Bishop Larry Wohlrabe
Northwestern Minnesota Synod
Evangelical Lutheran Church in America
God’s work. Our hands.
For reflection and discussion:
1. Where do you see the spirit of semper reformanda—always reforming—in today’s church?
2. How do congregations become “free, broad, open spaces” for persons liberated by Jesus Christ? What does that look like?
3. When, in your own experience of the Christian life, are you most keenly in touch with the joy that Christ brings?
4. What is one bold, imaginative venture your congregation could attempt in order to serve God’s mission in the world?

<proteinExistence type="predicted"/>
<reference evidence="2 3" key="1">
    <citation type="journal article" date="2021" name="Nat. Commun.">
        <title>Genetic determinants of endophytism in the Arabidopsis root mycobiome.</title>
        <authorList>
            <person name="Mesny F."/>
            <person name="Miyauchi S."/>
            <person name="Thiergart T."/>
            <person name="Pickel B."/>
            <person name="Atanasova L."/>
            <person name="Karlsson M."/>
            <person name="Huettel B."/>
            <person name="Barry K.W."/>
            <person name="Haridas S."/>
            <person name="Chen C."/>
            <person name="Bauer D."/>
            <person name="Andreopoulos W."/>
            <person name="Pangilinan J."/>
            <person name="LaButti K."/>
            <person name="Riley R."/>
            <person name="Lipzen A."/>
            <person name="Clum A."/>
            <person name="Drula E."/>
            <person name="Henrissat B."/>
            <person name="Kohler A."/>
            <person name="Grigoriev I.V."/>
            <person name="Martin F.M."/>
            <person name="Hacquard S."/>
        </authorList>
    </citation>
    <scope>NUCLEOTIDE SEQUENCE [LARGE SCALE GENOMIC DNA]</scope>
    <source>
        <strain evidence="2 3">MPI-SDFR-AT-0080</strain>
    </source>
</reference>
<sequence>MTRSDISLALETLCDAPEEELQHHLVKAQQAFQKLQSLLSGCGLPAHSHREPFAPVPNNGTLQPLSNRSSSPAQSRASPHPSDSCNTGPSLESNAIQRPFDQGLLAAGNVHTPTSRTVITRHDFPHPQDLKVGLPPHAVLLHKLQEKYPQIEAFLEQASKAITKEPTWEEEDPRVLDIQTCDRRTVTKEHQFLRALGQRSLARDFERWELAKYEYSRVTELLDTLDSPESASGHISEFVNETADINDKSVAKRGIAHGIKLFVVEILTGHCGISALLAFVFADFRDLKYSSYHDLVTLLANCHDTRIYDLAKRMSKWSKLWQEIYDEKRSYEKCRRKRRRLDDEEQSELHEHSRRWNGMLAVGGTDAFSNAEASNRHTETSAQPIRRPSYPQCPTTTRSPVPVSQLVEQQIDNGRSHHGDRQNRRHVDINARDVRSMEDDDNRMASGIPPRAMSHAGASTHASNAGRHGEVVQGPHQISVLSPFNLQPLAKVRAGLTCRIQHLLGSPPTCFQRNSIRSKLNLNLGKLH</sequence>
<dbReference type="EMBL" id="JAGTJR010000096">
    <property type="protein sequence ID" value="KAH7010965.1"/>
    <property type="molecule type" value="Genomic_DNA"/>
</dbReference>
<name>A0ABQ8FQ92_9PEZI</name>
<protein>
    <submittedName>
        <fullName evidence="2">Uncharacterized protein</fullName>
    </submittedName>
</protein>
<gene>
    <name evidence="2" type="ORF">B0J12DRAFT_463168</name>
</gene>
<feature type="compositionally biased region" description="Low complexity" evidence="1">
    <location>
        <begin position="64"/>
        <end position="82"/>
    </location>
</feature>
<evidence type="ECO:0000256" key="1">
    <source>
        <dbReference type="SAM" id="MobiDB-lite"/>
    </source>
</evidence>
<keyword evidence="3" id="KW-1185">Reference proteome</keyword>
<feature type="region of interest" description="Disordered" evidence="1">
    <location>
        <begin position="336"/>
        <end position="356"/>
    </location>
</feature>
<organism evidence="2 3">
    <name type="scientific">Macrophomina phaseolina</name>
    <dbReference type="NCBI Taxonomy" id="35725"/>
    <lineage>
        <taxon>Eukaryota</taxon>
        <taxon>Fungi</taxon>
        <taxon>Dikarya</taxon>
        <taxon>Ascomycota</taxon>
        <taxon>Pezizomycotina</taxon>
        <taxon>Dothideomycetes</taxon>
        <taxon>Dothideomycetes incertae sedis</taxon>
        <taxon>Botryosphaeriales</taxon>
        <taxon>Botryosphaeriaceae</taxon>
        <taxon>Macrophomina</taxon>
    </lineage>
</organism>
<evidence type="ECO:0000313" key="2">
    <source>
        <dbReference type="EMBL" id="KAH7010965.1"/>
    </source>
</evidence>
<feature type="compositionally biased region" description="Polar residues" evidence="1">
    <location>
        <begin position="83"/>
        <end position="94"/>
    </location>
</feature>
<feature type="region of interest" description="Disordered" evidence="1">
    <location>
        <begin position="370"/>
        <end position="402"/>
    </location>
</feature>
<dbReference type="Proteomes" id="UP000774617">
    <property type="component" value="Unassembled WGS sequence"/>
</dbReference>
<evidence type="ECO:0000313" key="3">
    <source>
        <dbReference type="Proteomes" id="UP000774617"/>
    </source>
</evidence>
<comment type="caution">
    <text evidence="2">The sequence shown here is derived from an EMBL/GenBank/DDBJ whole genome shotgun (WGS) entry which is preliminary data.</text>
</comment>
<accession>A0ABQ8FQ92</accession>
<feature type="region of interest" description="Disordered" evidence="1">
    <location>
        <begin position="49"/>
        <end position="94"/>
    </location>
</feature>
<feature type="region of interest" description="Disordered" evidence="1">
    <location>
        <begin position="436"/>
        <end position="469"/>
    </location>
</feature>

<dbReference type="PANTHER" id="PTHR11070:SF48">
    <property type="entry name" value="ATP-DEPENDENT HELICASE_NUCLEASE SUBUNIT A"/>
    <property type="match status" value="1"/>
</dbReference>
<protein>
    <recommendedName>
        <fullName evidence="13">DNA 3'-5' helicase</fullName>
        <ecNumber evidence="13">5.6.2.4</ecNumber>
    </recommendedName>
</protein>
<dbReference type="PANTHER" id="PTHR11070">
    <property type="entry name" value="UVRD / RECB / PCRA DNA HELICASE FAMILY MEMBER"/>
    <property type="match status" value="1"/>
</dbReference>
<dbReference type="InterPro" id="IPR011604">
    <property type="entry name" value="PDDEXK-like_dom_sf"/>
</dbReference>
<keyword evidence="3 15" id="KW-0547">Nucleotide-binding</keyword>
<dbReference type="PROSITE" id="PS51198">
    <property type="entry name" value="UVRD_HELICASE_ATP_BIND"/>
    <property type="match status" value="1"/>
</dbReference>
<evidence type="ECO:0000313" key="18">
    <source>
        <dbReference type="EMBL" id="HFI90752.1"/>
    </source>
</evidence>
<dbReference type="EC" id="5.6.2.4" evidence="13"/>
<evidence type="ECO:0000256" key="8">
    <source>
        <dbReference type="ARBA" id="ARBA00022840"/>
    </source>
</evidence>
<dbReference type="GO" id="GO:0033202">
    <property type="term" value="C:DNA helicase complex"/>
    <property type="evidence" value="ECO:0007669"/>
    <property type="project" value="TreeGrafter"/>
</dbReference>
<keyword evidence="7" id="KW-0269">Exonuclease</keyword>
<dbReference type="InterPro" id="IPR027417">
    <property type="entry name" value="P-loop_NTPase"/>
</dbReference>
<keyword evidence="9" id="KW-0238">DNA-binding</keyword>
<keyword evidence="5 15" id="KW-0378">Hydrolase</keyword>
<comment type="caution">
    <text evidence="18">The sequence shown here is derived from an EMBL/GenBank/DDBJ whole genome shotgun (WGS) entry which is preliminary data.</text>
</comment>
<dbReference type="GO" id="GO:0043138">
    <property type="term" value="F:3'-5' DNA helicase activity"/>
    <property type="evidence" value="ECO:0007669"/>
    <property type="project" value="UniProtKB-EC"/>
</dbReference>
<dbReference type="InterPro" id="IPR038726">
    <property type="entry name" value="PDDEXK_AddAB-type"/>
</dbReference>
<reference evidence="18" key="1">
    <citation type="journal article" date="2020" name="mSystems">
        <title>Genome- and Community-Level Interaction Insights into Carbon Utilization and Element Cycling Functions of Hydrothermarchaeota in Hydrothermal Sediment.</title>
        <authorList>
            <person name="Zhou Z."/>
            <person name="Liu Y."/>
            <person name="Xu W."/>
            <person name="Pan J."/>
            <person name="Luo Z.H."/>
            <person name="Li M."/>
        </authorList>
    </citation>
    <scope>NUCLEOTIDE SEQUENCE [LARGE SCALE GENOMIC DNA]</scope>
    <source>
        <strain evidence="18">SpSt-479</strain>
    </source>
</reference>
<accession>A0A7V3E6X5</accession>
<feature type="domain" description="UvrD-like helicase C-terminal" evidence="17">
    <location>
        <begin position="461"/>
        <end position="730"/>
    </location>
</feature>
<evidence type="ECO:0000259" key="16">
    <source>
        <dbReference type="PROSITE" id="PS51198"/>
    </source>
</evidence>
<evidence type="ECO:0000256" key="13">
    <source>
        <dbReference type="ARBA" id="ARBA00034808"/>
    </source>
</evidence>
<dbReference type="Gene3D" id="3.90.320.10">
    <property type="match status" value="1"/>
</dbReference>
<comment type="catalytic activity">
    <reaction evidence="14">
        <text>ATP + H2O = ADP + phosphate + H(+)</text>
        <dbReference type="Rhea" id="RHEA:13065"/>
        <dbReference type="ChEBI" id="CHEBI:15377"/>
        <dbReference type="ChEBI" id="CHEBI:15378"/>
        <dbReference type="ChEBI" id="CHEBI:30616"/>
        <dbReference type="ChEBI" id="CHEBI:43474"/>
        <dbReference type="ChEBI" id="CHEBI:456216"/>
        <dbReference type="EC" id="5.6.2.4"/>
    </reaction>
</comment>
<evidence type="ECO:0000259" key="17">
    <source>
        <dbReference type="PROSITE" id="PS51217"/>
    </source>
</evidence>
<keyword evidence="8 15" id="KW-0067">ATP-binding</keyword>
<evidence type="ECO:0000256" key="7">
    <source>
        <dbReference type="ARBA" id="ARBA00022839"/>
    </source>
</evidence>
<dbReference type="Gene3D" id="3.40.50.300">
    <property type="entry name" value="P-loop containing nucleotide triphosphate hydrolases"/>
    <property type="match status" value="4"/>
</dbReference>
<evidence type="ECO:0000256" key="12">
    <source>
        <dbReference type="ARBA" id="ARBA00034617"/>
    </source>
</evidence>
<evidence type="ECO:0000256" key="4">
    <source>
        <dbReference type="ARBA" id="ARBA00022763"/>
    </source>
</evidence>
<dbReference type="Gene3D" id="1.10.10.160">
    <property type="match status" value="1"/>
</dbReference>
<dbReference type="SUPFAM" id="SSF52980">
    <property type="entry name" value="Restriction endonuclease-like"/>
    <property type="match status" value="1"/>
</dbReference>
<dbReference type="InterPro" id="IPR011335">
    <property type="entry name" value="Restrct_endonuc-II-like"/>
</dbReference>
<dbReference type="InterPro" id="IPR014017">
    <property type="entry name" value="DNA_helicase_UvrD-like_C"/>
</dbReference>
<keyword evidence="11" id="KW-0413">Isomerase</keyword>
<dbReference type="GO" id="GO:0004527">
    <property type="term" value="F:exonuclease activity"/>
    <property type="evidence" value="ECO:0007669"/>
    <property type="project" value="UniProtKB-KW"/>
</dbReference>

This is the ninth in a series of articles on the theme Life Overflowing—an ongoing exercise in missional theology for the disciples and congregations of the Northwestern Minnesota Synod during the year 2010. These articles may be used for personal reflection; they may also serve as background study or a devotional resource for congregation councils and other parish leadership groups.